3-14. REPAIR CRANKSHAFT
a. Buff all minor nicks and scratches with crocus cloth.
b. If inspection shows crankshaft is worn to a point where it must be reground and magnetic inspection shows it
suitable for regrinding, grind shaft to next standard undersize (table 3-1).
c. If crankshaft thrust face is worn, grind as necessary to accept larger thrust rings.
d. Fillet s add strength to crankshaft. Reducing fillet radii or undercutting subtracts material from that strength. If
fillets are larger than those specified, bearing shells may be squeezed and will quickly fail.
e. Grind width of journals to clean up basic face surface.
(1) If there are deep interruptions such as gouges or nicks that do not extend into fillets, smooth the edges with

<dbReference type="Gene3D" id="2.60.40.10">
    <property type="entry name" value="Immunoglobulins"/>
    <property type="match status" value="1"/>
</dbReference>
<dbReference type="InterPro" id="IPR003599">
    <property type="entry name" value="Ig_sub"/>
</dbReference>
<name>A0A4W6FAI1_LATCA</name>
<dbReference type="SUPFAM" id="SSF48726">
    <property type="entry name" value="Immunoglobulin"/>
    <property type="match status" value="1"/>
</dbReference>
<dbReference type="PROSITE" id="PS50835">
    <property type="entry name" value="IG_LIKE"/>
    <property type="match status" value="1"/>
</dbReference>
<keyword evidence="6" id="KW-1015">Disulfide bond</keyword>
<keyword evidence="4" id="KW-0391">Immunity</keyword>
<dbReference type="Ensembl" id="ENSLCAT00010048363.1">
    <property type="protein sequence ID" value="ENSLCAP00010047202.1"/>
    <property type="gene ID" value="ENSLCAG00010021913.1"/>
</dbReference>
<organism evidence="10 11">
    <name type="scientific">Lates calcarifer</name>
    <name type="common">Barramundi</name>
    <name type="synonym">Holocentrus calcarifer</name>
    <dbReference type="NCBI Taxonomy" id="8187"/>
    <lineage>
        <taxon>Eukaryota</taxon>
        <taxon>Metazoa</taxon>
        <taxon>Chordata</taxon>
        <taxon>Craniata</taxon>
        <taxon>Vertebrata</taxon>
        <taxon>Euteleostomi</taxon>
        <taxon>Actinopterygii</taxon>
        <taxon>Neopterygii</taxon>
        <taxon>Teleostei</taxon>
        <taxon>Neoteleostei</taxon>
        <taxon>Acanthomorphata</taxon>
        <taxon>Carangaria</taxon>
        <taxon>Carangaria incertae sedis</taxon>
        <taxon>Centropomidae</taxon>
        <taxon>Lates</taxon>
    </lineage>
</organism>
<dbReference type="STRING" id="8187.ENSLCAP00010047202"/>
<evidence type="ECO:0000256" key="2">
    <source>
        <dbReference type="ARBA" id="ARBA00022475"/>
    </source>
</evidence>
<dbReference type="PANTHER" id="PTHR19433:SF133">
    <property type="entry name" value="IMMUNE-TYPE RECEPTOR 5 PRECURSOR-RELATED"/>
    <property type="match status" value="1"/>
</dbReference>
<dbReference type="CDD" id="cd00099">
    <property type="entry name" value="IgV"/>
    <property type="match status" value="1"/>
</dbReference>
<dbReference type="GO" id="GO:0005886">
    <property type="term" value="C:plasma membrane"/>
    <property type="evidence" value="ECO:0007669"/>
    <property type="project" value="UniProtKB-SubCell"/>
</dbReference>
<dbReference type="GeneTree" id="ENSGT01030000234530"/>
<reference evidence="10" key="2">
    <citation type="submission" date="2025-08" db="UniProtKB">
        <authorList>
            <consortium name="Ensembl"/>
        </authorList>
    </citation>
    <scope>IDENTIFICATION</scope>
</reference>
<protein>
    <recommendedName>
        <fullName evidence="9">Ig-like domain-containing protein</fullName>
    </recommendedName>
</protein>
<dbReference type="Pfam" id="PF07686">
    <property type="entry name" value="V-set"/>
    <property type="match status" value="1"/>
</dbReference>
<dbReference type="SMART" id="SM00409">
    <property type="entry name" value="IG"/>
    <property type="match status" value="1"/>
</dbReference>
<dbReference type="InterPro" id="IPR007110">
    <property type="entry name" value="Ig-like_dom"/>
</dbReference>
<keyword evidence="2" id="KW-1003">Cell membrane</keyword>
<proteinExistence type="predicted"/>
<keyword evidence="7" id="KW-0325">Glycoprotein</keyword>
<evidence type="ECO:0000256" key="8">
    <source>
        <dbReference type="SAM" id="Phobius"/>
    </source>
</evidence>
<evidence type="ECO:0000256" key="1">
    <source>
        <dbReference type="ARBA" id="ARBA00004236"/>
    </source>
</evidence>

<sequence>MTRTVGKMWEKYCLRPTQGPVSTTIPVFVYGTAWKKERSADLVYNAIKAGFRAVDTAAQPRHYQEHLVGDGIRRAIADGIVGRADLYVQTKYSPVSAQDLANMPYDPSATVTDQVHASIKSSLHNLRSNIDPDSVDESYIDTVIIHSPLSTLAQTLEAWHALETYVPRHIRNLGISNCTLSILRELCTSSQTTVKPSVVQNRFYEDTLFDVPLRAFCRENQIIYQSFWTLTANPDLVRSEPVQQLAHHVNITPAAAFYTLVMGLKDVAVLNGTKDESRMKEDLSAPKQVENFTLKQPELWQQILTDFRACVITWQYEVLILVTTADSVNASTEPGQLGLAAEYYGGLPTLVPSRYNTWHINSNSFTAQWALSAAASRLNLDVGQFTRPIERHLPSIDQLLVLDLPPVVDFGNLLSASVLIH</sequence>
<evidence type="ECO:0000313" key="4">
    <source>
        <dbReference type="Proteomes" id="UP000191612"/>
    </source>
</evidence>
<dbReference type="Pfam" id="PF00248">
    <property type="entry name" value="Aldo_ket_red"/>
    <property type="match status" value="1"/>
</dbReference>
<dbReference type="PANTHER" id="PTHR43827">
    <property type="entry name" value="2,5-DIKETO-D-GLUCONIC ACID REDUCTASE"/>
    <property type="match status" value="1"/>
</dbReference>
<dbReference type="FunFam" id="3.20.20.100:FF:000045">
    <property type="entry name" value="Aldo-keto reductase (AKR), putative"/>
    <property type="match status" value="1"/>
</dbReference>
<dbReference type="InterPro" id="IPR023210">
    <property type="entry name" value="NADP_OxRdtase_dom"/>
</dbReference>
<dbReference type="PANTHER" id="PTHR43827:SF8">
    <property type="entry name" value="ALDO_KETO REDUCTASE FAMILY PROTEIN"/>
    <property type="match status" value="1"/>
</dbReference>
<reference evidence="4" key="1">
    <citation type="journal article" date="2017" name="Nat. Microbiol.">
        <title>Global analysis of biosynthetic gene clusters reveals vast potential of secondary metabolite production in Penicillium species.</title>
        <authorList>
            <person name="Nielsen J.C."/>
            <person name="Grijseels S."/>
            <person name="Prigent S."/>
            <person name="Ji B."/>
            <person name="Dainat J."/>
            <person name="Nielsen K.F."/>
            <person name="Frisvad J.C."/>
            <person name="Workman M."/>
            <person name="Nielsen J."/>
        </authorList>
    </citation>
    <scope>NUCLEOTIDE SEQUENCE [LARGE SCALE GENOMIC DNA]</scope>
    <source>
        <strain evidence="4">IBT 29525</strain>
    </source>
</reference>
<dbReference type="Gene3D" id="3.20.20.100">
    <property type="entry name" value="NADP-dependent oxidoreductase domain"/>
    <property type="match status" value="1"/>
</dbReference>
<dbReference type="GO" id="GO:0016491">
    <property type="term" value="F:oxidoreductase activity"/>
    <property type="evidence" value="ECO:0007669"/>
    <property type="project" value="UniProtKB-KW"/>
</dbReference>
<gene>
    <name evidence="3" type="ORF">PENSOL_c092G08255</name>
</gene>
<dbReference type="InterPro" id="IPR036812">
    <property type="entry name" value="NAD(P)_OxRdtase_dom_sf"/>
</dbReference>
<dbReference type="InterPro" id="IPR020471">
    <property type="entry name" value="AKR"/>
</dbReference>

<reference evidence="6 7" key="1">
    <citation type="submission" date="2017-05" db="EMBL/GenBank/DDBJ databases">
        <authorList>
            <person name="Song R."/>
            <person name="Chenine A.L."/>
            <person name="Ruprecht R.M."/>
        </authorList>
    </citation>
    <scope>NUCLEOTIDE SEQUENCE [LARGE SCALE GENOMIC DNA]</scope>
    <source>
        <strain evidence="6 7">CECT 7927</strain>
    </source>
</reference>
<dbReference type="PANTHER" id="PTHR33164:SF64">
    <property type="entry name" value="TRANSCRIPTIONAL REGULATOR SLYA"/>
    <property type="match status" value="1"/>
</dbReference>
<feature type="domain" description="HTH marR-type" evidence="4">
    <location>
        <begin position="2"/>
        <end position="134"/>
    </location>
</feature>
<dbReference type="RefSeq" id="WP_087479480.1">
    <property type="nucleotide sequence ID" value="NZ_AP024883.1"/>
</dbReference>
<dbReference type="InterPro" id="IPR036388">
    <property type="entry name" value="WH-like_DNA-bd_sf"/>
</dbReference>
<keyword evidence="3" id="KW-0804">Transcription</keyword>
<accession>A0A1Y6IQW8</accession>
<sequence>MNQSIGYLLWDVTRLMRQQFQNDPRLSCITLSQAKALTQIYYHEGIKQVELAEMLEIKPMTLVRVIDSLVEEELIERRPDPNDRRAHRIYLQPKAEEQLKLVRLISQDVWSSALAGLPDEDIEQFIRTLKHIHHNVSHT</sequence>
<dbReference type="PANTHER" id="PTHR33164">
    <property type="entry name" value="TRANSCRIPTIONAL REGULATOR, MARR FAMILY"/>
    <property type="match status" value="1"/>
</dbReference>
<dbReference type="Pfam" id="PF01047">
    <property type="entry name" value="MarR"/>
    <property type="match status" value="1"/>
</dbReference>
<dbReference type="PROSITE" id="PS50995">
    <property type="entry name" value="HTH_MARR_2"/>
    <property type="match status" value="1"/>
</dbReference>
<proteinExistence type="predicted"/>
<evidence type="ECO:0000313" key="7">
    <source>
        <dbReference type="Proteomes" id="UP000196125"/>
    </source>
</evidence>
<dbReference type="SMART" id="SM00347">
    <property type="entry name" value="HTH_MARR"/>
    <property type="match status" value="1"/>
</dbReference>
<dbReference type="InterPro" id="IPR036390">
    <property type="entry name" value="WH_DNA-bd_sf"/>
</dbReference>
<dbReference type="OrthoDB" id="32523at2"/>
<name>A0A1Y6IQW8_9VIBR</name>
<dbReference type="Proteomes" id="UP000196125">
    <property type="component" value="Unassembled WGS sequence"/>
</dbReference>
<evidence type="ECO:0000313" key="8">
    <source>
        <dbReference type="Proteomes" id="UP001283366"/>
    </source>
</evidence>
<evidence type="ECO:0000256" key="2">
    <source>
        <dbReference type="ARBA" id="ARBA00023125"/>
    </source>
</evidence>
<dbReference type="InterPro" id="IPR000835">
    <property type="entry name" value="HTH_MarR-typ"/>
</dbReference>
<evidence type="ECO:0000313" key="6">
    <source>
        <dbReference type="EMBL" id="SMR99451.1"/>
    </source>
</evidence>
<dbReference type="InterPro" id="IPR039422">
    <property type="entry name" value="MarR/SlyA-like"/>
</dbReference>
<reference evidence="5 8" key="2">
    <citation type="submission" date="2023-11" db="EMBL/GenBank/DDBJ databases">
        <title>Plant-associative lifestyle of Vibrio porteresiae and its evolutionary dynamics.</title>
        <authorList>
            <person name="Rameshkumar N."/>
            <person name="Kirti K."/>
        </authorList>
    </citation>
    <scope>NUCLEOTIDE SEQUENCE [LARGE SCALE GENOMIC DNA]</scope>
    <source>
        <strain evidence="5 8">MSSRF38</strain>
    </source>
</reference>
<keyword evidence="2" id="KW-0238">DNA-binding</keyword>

(2) Maintain a limit of 0.030 in. (0.762 mm) over the maximum new crankshaft main bearing width specification
(3) The journal wall heights are not to be lowered to less than 0.010 in. (0.254 mm) from journal cheeks in
regrinding journal bearing widths.
(4) All fillet and bearing surfaces should have the same finish as a new crankshaft.
f. Crankshafts requiring "off-strike" grinding to clean up an unusually bad out-of-round crankpin can be ground off-
stroke a maximum of 0.020 in. (0.508 mm) over or under mean stroke dimension of new crankshaft
specifications. All crankpins must be reground to the degree of "off-stroke" required by the most out-of-round
g. Install the crankshaft gear.
USE GLOVES TO PROTECTED HANDS. HANDLE GEAR WITH CARE.
DO NOT USE CUTTING TORCH TO HEAT GEAR. OVERHEATING OF GEAR WILL
REMOVE HARDNESS CAUSING EARLY FAILURE.
(1) Heat the gear with heating torch (not a cutting torch) to 400 F (204 C) for minimum of 1 hour.
(2) Lubricate the flange with grease and drive the gear onto the shaft with a piece of tubing.